Studying Financial Management can be rewarding and open doors to many different career options. Want to find out more about career possibilities and salaries?
Financial Management Career Paths
There are many rewarding and interesting jobs in Financial Management. Financial Management can lead to many career paths and the following list covers just a few of the possible career choices you can pursue with an associate or a degree in Financial Management.
- Financial Managers
- Financial Securities Sales Agents
- Insurance Sales Agents and Underwriters
- Loan Originating
- Mortgage Banking
- Mortgage Brokerage
- Personal Financial Advisors
- Property Management
- Real Estate Brokers
- Real Estate Finance
- Real Estate Sales
- Retail Banking
- Secondary Marketing
- Securities and Commodities
Job Outlook and Salaries
Salaries and jobs vary widely. According to the U.S. Department of Labor for Financial Analysts and Personal Financial Advisors, Bankers, and Financial Managers, job growth is expected to increase 34 percent between 2006 and 2016, which is also much faster than the average for all occupations spurred by domestic and global competition. Another excellent source for wages and trends in finance is Career One Stop. A good source for pay scales is http://www.payscale.com/.
The following information is from the Occupational Outlook Handbook as listed above. Please click to their website for complete job information.
Working in comfortable offices, often close to top managers and to departments that develop the financial data those managers need, financial managers typically have direct access to state-of-the-art computer systems and information services. They commonly work long hours, often up to 50 or 60 per week. Financial managers generally are required to attend meetings of financial and economic associations and may travel to visit subsidiary firms or to meet customers.
Most financial managers need a bachelor's degree, and many have a master's degree or professional certification. Bank managers often have experience as loan officers. Financial managers also need strong interpersonal and business skills.
Education and training
A bachelor's degree in finance, accounting, economics, or business administration is the minimum academic preparation for financial managers. However, many employers now seek graduates with a master's degree, preferably in business administration, economics, finance, or risk management. These academic programs develop analytical skills and teach the latest financial analysis methods and technology.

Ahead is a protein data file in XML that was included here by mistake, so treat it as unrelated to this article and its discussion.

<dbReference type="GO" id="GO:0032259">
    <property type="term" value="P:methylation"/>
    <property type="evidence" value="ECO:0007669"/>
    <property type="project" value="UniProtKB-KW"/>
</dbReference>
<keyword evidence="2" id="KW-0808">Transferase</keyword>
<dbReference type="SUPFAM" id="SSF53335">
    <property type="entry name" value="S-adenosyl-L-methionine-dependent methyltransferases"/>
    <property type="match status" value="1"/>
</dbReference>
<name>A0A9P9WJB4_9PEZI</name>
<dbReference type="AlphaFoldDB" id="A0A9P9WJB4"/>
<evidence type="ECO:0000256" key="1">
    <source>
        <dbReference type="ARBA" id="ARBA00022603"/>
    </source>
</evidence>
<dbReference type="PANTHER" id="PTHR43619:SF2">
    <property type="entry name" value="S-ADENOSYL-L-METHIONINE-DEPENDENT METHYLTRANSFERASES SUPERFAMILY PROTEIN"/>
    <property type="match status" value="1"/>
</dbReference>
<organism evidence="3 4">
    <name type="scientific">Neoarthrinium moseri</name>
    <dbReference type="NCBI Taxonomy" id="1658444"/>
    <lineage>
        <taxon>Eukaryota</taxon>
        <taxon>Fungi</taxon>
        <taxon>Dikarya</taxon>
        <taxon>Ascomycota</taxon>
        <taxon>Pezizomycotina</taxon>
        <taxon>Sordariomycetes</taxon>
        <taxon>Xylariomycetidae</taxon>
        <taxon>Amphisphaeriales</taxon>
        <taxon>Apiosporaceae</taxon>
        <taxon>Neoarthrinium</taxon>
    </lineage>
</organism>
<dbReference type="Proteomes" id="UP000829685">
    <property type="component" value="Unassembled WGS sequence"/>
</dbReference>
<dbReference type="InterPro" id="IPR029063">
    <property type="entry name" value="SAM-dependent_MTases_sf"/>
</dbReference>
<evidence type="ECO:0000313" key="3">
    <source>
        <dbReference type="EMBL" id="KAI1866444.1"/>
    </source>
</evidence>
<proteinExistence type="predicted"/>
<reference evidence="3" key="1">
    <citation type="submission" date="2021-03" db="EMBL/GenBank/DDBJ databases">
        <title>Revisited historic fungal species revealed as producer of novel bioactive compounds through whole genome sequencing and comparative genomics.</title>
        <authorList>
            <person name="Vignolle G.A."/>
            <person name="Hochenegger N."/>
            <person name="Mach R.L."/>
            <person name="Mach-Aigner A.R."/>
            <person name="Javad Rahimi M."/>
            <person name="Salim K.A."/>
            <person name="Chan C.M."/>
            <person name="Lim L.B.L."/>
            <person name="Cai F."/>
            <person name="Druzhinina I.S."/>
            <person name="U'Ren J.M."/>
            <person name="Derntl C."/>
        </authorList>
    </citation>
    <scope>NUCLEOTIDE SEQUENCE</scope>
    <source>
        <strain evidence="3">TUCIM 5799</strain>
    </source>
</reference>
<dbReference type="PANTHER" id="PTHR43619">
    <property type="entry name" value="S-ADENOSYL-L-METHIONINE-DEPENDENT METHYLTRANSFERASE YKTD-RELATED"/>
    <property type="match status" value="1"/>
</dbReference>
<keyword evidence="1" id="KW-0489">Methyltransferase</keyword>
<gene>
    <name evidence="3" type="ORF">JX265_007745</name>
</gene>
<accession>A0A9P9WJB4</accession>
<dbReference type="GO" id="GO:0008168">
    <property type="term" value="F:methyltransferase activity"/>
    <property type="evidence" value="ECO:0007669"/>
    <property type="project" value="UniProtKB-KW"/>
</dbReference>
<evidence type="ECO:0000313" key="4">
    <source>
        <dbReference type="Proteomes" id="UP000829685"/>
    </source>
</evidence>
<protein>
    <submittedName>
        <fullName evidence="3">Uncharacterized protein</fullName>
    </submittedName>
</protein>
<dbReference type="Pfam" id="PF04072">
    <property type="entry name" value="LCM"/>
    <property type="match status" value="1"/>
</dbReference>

Experience may be more important than formal education for some financial manager positions — most notably, branch managers in banks. Banks typically fill branch manager positions by promoting experienced loan officers and other professionals who excel at their jobs. Other financial managers may enter the profession through formal management training programs offered by the company. The American Institute of Banking, which is affiliated with the American Bankers Association, sponsors educational and training programs for bank officers at banking schools and educational conferences.
Candidates for financial management positions need many different skills. Interpersonal skills are important because these jobs involve managing people and working as part of a team to solve problems. Financial managers must have excellent communication skills to explain complex financial data. Because financial managers work extensively with various departments in their firm, a broad understanding of business is essential.
Financial managers should be creative thinkers and problem-solvers, applying their analytical skills to business. They must be comfortable with the latest computer technology. Financial managers must have knowledge of international finance because financial operations are increasingly being affected by the global economy. Proficiency in a foreign language also may be important. In addition, a good knowledge of compliance procedures is essential because of the many recent regulatory changes.
Certification and advancement
Financial managers may broaden their skills and exhibit their competency by attaining professional certification. Many associations offer professional certification programs. For example, the CFA Institute confers the
Chartered Financial Analyst designation on investment professionals who have a bachelor's degree, pass three sequential examinations, and meet work experience requirements. The Association for Financial Professionals confers the Certified Treasury Professional credentials to those who pass a computer-based exam.